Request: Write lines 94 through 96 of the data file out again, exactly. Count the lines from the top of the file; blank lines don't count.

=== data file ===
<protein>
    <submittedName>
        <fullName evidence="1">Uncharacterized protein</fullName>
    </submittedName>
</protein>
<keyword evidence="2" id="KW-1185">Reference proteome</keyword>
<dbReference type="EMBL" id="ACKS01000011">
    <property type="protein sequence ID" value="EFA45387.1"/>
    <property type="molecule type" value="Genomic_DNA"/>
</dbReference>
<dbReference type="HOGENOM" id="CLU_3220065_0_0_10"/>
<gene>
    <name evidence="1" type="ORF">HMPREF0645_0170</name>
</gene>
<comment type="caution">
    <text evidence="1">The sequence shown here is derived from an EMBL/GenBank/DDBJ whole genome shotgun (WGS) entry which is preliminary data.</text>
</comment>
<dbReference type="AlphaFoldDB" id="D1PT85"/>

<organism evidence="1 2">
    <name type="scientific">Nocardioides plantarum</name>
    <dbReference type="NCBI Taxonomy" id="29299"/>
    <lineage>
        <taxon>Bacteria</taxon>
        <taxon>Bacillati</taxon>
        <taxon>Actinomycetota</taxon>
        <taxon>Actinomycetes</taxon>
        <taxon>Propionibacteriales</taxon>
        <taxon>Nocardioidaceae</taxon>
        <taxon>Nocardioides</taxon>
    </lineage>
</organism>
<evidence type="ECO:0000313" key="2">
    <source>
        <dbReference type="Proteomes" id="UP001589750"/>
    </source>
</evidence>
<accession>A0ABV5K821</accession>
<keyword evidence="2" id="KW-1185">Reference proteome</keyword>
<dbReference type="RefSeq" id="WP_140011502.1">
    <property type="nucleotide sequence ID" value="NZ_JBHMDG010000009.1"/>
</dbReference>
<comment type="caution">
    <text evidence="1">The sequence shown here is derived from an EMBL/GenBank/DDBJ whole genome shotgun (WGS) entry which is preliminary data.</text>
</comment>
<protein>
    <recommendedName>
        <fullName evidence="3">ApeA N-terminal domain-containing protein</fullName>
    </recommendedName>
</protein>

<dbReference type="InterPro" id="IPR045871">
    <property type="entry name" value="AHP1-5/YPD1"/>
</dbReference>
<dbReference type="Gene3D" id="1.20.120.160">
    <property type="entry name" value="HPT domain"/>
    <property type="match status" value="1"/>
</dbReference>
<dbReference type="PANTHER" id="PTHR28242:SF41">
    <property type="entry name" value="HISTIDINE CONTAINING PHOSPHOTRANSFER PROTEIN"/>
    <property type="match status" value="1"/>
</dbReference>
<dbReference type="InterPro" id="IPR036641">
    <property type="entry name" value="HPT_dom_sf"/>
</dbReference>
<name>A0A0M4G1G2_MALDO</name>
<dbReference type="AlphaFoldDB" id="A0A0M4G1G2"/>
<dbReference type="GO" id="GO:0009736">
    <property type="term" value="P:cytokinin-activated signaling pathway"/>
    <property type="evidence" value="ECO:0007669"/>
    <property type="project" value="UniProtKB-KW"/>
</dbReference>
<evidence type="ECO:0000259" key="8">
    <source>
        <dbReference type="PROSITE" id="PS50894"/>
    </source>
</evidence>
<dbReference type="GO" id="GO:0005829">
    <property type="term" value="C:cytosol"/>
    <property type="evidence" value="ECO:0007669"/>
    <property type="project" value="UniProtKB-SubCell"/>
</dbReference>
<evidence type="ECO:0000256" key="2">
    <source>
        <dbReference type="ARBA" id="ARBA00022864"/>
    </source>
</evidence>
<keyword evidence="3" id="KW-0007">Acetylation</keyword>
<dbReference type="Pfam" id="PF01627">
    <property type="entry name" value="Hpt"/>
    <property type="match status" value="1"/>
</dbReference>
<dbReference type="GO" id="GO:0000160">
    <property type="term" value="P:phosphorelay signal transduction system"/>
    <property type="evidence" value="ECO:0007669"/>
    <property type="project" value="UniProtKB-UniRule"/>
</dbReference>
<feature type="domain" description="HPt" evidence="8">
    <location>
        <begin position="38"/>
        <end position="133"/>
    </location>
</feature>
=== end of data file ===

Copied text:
    <property type="project" value="UniProtKB-UniRule"/>
</dbReference>
<feature type="domain" description="HPt" evidence="8">